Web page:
4/30/2008 – Editorials


By Richard Peterson

 

Official thought is that Devils Lake will not rise this summer. Maybe it won’t, maybe it will. It all depends on the weather and nobody can predict the weather more than five days in the future with any degree of accuracy.

In 1993 the Minnewaukan area got almost six inches of rain in July on top of almost six inches in June. That’s far above normal and the lake responded by rising dramatically. It could happen again. Or, maybe we won’t get much rain and the lake will fall in 2008. That could happen, too, but it wouldn’t necessarily mean that we’re at the end of the wet cycle. When we have five or 10 years of less moisture than we’ve been having the past 15 years, we can say with some confidence that the wet cycle is over.

Don’t pay any attention to these silly predictions of what the lake is going to do. It will do what the weather commands it to do.

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There are fewer than eight months until the election, an election that will decide who will be the next president of the United States.

The person elected will be the president of all Americans, not just the Democrats or the Republicans. To show our solidarity as Americans, let’s all get together and show each other our support for the candidate of our choice. It’s time that we all came together, Democrats and Republicans alike.

If you support the policies and character of Obama or Hillary, please drive with your headlights on during the day. If you support John McCain, please drive with your headlights off at night.

—000—

The Demographics of American Newspapers:

1. The Wall Street Journal is read by the people who run the country.

2. The Washington Post is read by people who think they run the country.

3. The New York Times is read by people who think they should run the country and who are very good at crossword puzzles.

4. USA Today is read by people who think they ought to run the country but don’t really understand the big words in The New York Times. They do, however, like their statistics shown in pie charts.

5. The Los Angeles Times is read by people who wouldn’t mind running the country — if they could find the time — and if they didn’t have to leave Southern California to do it.

6. The Boston Globe is read by people whose parents used to run the country and did a poor job of it, thank you very much.

7. The New York Daily News is read by people who aren’t too sure who’s running the country and don’t really care as long as they can get a seat on the train.

8. The New York Post is read by people who don’t care who is running the country as long as they do something really scandalous, preferably while intoxicated.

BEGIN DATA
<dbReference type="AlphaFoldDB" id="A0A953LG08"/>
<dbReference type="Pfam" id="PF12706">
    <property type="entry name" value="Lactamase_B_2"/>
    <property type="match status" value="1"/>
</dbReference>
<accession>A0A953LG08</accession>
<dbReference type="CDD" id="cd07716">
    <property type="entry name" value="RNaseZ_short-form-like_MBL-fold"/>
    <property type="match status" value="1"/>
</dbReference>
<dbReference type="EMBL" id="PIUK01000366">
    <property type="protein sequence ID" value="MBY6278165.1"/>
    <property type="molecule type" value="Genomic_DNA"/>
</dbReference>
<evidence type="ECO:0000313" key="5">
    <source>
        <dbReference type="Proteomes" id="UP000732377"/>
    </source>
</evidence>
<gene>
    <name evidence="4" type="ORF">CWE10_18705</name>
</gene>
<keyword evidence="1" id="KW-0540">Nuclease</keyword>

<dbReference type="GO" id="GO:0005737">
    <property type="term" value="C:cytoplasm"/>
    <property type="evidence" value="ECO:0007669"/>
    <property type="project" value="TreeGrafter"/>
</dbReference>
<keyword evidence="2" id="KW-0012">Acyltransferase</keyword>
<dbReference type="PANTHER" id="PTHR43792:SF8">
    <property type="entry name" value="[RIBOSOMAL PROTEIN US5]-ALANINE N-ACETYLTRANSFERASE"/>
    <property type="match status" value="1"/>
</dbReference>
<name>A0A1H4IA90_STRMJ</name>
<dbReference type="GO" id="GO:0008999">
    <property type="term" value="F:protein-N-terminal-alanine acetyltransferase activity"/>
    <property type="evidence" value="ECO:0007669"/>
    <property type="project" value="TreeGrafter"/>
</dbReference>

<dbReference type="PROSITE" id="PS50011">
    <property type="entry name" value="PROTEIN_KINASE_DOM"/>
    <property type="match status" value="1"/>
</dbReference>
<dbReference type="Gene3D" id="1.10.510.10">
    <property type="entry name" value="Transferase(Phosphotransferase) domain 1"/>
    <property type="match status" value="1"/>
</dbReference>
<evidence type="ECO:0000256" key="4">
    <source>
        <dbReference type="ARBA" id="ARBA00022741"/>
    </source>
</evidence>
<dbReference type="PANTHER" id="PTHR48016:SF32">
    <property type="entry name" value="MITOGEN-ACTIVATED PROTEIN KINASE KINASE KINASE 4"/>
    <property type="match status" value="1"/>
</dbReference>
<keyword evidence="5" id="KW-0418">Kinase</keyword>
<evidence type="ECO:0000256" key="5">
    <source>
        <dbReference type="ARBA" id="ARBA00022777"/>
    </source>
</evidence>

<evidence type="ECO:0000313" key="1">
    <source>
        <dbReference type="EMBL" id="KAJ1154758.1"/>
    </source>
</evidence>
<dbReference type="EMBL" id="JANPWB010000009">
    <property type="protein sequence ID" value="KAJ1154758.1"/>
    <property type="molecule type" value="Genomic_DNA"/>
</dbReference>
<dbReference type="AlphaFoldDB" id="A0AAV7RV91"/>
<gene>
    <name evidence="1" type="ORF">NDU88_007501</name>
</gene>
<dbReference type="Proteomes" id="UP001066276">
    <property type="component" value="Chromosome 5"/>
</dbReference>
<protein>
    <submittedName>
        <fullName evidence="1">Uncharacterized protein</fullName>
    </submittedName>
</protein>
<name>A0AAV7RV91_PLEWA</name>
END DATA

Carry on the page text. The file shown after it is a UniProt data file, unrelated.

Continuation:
9. The Miami Herald is read by people who are running another country but need the baseball scores.

10. The San Francisco Chronicle is read by people who aren’t sure if there is a country or that anyone is running it; but if so, they oppose all that it stands for. There are occasional exceptions if the leaders are handicapped, minority, feminist, atheist, dwarfs who also happen to be illegal aliens from any other country, or galaxy, and provided of course, that they aren’t Republicans.

11. The National Enquirer is stared at by people who can’t read, but who are trapped in line at the grocery store.

12. The Minneapolis Star Tribune is not really read by anyone; it is used by people who have recently caught a fish and need something in which to wrap it.

—000—

AAA’s 2008 edition of "Your Driving Costs" shows the cost of driving a passenger vehicle in the United States has increased 1.9 cents per mile in the last year and now averages 54.1 cents per mile.

In 2008, AAA estimates it will cost $8,121 to own and operate a new passenger car driven 15,000 miles per year. This compares to $7,823 per year in 2007; or 52.2 cents per mile.

Costs for maintenance, full-coverage insurance and depreciation are all slightly lower this year. While the costs for fuel, tires, financing, license, registration and taxes showed increases.

—000—

God Must Be Jewish

Moses died and went to Heaven. God greets him at the Pearly Gates.

"Are you hungry, Moses?" asks God.

"I could eat," Moses replies.

So God opens a can of tuna and reaches for a chunk of rye bread and they share it. While partaking of this humble meal, Moses looks down into Hell and sees the inhabitants devouring huge steaks, briskets, pheasants, pastries and wines. Curious, but deeply trusting, he remains quiet.

The next day God again invites Moses to join him for a meal. Again it’s tuna and rye bread. And, again, Moses can see those denizens of Hell enjoying salmon, champagne, lamb, truffles and chocolates. Still he says nothing.

The following day, mealtime arrives and another can of tuna is opened. He can’t contain himself any longer. Meekly, he says, "God, I am grateful to be here in Heaven with You as a reward for the pious, obedient life I led. But here in Heaven all I get to eat is tuna and a piece of rye bread, and in that ‘other place’ they all eat like emperors and kings! I just don’t understand."

God sighs. "Let’s be honest," He says. "For just two people, does it pay to cook?"


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